8 tonnes of topsoil, a giant deck, and some epic work with a mini digger, its soo much better. But no plants, garden furniture etc. Its all hard landscaping and no prettiness!

trikken Mon 29-Jul-13 17:52:21

Our garden needs love but is a mass of weeds at the moment. It could be nice but just need to save up for some plants and something to make a nice path-way. We dont have a proper fence either so need to sort that out. possibly a little raised vegetable garden would be good for the kids and I.

AnneEyhtMeyer Mon 29-Jul-13 17:54:44

Weeds weeds and more weeds. It is a constant battle and I just want transform the garden so that they can no longer take over. Our grass is virtually 100% clover.

Any plants I do buy seem to be eaten by the local wildlife. Why can't they eat the weeds and leave my plants alone I don't know!

I'd love to be able to clear an area for DD to grow some veggies. If she grew them she might actually eat them.

poppy1973 Mon 29-Jul-13 18:05:02

One of the reasons we purchased our house was the lovely back garden originally. However, we lost the garden when the diggers/bulldozers had to come into the back garden and dig up the old septic tank and drop a new septic tank in - just weeks after we moved in !!! It took a whole year until we had grass as we had to get someone in to rotavate the ground and plant new seed for us. Since then we have worked in trying to get a garden back the young children. We have now managed to get some vegetable beds back into the top garden to plant vegetables and am now trying to sort out the side of the house where the diggers caused so much damage getting up the side. We are now trying to smash rubble up to get a nice base to put shingle down so we can place nice pots etc. to make that area look nice.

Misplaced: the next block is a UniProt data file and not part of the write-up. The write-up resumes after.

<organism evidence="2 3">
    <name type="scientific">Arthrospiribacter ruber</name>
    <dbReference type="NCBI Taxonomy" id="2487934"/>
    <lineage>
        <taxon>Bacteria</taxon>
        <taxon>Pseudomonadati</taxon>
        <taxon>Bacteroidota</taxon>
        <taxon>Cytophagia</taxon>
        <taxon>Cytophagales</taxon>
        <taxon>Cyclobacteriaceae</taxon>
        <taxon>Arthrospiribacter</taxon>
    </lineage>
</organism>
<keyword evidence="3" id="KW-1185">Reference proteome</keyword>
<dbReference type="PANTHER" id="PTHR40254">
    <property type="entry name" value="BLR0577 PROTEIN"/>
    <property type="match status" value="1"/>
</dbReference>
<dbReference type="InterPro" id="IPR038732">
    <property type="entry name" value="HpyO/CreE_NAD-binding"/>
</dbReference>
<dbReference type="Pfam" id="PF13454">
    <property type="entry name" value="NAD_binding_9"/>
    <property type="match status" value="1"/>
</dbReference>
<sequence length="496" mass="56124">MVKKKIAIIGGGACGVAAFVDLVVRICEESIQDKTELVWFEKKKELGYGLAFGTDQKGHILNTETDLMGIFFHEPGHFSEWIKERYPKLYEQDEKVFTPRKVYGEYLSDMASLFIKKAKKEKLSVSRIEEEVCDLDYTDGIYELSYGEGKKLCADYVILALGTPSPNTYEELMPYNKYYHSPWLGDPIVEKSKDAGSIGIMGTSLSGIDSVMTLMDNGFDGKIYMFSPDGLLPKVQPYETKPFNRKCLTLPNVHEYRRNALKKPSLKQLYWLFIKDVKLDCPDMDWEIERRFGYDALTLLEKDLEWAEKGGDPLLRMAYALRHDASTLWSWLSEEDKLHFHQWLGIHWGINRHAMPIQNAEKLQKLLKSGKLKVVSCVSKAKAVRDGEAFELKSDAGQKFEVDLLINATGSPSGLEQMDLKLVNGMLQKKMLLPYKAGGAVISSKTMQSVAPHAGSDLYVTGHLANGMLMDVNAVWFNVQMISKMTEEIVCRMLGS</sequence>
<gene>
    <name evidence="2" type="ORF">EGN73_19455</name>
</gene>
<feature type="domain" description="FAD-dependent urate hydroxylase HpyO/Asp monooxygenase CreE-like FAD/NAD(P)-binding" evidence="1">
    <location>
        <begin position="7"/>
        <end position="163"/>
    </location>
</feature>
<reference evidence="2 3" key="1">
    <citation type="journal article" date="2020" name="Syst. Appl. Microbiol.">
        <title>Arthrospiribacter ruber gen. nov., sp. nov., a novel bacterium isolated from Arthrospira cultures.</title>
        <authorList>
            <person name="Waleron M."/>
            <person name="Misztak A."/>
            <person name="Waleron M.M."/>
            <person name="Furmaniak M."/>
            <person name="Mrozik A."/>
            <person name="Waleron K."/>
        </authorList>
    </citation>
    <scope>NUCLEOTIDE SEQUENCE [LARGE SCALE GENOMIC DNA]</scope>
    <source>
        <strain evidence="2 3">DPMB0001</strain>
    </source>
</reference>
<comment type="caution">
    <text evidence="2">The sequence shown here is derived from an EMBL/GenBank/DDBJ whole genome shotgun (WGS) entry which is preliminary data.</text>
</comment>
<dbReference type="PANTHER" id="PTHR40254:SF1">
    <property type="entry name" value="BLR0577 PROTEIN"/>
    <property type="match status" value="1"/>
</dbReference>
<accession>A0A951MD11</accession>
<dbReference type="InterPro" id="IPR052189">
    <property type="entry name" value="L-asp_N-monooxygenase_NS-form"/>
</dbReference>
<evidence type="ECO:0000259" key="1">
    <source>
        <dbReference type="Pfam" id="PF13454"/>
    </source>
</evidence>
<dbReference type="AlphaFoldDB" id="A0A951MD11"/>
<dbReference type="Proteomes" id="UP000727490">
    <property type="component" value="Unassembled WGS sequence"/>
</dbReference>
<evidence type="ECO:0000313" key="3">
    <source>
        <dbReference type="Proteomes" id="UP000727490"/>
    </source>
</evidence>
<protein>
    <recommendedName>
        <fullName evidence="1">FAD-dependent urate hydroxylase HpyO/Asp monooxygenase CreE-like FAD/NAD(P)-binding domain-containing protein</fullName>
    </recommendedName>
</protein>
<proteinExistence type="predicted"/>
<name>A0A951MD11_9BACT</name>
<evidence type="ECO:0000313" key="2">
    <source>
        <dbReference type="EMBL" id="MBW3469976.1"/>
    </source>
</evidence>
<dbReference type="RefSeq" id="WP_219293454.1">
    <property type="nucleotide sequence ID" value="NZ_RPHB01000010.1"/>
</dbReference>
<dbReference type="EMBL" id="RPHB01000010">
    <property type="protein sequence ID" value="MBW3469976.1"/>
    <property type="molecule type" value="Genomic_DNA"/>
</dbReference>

Steffanoid Mon 29-Jul-13 18:15:54

our first house together as a family has a lovely big garden, but since we moved in the priority has been the interior, and we've only had funds for babies room to be finished just before he arrived, transforming my grass, moss and weeds would be something I'd love to do to make somewhere lovely hopefully by the time this little one is crawling about grin .
The giftcard would be used for perennials on a border and some planters for the paved area, maybe even a little bench to transform it into the suntrap haven it's got the potential to be

TheFutureMrsB Mon 29-Jul-13 18:34:32

Our garden has been the last thing on the agenda, we had to re-decorate the entire house and a lot of the junk has been put in the garden hangs head in shame but it really needs to be sorted.

Having four children we really do need the garden to save our sanity for the children to be able to play outside and also it would be nice on sunny days to have breakfast out there but at the moment it looks half jungle half building site sad.

The bottom half is concrete (chipped concrete at that) with steps leading to the top, we need a gate that actually stays on the wall and not like the one we have now which flops off everytime we open it! The concrete needs to either be sorted or covered with something (decking) and then it needs to be made child friendly. This would be the ideal place for my littlest ones sand table etc. as it is right outside the back door.